By Steve Hynd
The CSMonitor's Nicholas Blanford today writes that "diplomats and analysts say Western and Arab officials are mulling an option of military support for the rebel Free Syrian Army," the Sunni main opposition to Assad's Shiite regime. Despite the continued shelling of the Sunni stronghold city of Homs by Syrian government forces, now into its fifth day, the UNSC vetoes of China and Russia as well as military appreciation that Syria is not like Libya seems to have taken a "colaition of the willing" direct intervention off the table. Blanford quotes Andrew Exum of the CNAS think-tank in Washington, a group acknowledged as a primary driver of the Obama administration's foreign and military thinking.
�The Syrians will almost certainly resist any intrusion into their sovereignty, so to execute either a NFZ [no-fly zone] or safe haven would mean a fairly extensive air war to reduce Syrian air defenses,� Exum says. �We should also note that any such air operations would take place in some of the most militarily and politically sensitive air space on Earth.�
Syria has an aging but extensive air defense network provided by Russia, along with the bulk of its other weaponry. It's military is five times larger than Libya's. Both Hillary Clinton and the UK's William Hague have explicitly ruled out direct military action for now.
It may be that the West is already funneling both weapons and trainers to the FSA's rebels. Two days ago Borzou Daragahi, the Middle East and North Africa correspondent for the Financial Times, tweeted: "Wow - Misurata revolutionaries announce combat deaths of three #Libyan fighters in #Syria". That would seem to at least partially substantiate Philip Giraldi's report back in December (well in advance of any UNSC vote) that:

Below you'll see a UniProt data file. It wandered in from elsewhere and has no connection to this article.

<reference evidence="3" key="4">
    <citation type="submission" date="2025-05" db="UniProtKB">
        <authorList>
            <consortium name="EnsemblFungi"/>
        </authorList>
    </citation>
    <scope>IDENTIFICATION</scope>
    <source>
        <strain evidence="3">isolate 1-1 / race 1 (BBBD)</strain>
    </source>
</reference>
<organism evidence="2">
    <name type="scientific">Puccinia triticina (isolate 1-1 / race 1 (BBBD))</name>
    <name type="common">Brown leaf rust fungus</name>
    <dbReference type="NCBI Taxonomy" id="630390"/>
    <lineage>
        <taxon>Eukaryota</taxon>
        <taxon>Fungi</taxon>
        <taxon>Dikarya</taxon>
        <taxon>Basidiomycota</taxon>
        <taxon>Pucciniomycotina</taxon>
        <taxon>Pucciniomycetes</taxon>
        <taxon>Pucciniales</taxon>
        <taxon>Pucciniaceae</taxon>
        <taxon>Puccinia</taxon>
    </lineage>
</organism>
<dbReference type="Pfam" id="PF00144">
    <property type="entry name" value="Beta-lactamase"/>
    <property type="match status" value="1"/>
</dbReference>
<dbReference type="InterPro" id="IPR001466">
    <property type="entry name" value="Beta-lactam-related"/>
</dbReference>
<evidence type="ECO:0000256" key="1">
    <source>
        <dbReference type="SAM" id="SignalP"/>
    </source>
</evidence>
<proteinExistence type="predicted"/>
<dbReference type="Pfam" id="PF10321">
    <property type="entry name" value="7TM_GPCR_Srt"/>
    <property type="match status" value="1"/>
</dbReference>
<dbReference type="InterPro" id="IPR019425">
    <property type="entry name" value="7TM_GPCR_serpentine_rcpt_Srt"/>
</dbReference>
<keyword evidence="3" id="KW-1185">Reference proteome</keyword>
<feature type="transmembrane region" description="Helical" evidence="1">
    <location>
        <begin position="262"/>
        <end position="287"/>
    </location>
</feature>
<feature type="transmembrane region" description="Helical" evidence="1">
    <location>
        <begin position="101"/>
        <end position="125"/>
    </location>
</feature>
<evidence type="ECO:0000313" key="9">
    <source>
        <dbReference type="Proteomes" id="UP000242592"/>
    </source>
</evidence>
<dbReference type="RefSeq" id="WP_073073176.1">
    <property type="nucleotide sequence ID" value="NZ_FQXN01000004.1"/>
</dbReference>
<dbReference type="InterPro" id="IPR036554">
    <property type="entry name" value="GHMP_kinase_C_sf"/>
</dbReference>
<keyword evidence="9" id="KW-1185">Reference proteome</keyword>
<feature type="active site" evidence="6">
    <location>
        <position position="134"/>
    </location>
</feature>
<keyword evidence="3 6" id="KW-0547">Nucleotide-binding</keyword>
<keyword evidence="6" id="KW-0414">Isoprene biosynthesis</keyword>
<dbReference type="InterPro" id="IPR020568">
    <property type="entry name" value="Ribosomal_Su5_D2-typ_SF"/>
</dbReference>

Unmarked NATO warplanes are arriving at Turkish military bases close to Iskenderum on the Syrian border, delivering weapons from the late Muammar Gaddafi�s arsenals as well as volunteers from the Libyan Transitional National Council who are experienced in pitting local volunteers against trained soldiers, a skill they acquired confronting Gaddafi�s army. Iskenderum is also the seat of the Free Syrian Army, the armed wing of the Syrian National Council. French and British special forces trainers are on the ground, assisting the Syrian rebels while the CIA and U.S. Spec Ops are providing communications equipment and intelligence to assist the rebel cause, enabling the fighters to avoid concentrations of Syrian soldiers.
However, Assad has friends that Libya did not have, namely Russian and China, who have interests in Syria that they can exercise, whereas they did not have the ability to project force in Libya nor supply the regime at reasonable costs. Russian foreign minister Sergey Lavrov has said that Assad is ready to negotiate with the rebels but few believe Assad really means it - especially since the shelling of Homs continues - and in any case the rebels are standing firm on their call for regime change. Thus the stage is set for a protracted proxy war between the West and Russia, which has a major naval base in Syria it will not want to give up.
It also sets up a direct confrontation between Shiites and Sunnis in the region, with the neo-whatever eternal bugbear Iran sitting in the background as a clear target. The neocon Washington Institute for Near East Policy (WINEP) think tank in particular is being especailly vocal on Syria right now, hoping to drive Western policy towards a showdown with Tehran. They are talking up the FSA:
�I believe the FSA is now one of the drivers of the situation. It is going to shape the outcome,� says Jeffrey White, a military analyst with the Washington Institute for Near East Policy (WINEP) and author of a new briefing paper on the FSA. �It has changed the nature of the conflict with the regime, is becoming increasingly identified with the popular opposition within Syria, has shown resilience on the battlefield, and is growing in capabilities and numbers.�
turning the FSA into a coherent military force will require �coordinated action by the intelligence services of a coalition of the willing,� says Jeffrey White, a military analyst with the Washington Institute for Near East Policy.